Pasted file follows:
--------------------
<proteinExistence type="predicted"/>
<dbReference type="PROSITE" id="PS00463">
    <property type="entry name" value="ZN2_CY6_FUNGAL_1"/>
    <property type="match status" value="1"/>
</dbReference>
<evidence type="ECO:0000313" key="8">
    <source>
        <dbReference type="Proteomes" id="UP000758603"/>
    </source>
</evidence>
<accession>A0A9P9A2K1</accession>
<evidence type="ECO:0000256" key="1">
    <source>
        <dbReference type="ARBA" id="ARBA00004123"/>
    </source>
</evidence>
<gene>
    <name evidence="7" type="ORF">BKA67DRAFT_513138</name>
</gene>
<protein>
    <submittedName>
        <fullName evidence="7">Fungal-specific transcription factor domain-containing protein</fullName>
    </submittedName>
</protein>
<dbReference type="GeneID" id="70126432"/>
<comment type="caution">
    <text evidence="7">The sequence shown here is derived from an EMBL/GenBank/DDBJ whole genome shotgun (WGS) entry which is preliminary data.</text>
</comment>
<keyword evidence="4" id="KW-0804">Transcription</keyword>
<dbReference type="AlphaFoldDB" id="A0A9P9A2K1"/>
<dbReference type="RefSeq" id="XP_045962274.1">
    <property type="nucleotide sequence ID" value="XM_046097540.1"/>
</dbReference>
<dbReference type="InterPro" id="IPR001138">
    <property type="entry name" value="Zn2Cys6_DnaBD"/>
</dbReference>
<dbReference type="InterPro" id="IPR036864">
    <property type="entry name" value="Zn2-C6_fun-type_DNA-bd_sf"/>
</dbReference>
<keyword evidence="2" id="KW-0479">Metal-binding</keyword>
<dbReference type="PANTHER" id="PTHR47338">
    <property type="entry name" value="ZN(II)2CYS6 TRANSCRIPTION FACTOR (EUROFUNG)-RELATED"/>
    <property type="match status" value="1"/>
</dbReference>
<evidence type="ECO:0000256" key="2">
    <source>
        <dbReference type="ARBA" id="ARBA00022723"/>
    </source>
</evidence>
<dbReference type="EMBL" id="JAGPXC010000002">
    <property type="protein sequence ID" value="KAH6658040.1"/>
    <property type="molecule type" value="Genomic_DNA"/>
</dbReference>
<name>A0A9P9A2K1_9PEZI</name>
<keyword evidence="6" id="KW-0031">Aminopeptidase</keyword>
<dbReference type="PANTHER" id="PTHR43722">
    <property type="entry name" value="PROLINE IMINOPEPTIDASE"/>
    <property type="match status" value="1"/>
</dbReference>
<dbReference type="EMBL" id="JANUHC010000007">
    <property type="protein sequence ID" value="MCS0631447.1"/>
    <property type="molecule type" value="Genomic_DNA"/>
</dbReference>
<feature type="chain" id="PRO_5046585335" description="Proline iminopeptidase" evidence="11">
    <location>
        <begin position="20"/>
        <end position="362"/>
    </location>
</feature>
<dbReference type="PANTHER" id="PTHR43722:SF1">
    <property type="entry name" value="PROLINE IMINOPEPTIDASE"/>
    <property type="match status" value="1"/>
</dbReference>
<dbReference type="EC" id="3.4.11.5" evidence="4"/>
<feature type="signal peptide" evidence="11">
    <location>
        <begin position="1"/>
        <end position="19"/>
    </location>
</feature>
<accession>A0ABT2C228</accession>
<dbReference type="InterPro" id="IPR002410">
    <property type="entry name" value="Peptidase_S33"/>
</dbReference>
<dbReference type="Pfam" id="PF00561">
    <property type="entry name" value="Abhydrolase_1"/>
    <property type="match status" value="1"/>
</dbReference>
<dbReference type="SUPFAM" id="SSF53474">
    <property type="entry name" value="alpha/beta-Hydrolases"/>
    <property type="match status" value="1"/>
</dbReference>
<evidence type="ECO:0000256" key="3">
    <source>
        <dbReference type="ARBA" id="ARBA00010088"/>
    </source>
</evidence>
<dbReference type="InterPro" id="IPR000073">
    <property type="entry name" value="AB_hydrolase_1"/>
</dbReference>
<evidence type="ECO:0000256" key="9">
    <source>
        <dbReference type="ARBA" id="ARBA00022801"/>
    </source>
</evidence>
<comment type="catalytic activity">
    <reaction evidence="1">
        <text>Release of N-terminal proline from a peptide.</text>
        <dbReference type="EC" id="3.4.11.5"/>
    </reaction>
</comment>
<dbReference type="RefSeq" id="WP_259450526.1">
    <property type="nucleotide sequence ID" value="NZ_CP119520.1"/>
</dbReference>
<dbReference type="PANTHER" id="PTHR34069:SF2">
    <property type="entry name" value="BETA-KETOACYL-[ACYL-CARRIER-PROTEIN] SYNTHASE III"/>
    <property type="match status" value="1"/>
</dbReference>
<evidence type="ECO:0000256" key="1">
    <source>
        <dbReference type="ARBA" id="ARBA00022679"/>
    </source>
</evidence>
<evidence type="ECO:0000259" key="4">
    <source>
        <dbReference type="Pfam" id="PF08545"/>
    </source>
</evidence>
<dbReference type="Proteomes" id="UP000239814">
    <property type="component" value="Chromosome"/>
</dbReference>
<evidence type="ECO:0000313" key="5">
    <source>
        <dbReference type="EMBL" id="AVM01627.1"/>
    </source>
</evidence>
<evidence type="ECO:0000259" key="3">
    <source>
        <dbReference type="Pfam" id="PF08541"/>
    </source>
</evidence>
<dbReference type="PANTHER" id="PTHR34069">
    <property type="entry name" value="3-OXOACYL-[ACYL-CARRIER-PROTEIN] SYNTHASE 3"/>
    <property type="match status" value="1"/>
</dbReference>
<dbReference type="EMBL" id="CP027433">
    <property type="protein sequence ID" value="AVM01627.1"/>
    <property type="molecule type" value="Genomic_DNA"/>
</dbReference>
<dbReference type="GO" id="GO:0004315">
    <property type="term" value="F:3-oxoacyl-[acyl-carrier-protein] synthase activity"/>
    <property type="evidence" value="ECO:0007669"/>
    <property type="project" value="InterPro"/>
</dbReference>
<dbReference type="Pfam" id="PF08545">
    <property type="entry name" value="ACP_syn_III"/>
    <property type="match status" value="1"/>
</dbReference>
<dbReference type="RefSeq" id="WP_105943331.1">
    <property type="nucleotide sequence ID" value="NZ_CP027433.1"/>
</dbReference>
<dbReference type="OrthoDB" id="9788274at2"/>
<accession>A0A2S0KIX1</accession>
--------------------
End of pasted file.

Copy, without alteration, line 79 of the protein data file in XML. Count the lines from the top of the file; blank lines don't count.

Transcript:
    </location>